A T1-weighted, fat-suppressed, contrast-enhanced image showed an enhancing lesion in apparent continuity with the adjacent retromandibular vein (Figure 2).
Incidentally noted on axial, postcontrast,T2-weighted images and sagittal T2-weighted images was moderate, diffuse enlargement of the retromandibular vein (Figure 3).
1-3) By comparison, a venous ectasia developing within the parotid portion of the retromandibular vein is rare, with fewer than 10 cases reported in the literature.
This information, combined with the further imaging demonstration of continuity of each mass with the retromandibular vein (also known as the posterior facial vein), confirmed the diagnosis of venous ectasia.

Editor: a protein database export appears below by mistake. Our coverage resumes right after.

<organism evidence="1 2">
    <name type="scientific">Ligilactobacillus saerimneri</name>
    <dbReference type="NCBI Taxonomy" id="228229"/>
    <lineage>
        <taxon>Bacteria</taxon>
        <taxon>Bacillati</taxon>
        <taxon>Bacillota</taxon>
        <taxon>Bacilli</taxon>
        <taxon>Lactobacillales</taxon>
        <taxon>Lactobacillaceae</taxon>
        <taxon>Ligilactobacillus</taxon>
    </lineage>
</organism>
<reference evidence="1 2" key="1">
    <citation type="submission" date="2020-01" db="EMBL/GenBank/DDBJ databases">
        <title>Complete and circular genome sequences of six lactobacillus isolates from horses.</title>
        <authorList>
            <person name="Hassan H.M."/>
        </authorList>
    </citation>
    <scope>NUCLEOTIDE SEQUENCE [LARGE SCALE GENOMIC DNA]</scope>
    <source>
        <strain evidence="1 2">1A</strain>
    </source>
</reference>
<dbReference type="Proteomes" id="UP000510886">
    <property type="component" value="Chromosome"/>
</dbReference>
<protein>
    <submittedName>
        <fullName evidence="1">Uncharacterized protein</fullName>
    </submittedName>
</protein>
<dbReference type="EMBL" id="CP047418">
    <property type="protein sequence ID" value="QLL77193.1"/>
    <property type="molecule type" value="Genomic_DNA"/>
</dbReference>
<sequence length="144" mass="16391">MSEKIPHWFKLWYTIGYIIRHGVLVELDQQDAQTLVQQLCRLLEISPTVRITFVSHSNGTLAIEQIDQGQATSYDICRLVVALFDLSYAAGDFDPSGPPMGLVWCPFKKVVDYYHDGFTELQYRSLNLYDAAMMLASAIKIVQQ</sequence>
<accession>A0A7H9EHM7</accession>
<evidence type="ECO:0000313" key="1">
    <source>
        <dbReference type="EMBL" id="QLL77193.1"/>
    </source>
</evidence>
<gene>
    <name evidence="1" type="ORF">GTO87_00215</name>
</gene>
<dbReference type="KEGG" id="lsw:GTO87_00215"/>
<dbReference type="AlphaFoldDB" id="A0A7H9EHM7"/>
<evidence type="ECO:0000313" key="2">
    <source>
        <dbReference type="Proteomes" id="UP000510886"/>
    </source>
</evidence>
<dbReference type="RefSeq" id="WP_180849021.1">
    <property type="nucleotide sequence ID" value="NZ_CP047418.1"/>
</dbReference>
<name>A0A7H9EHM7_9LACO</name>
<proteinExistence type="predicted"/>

5) The etiology of retromandibular vein aneurysms are likely similar to those of other venous neck aneurysms and case reports suggest that venous aneurysms of the parotid gland tend to appear suddenly.
The mild diffuse dilatation of the retromandibular vein in Case 3 does not mimic a parotid mass on imaging and is shown to demonstrate the differing imaging appearance relative to the two ectasia cases.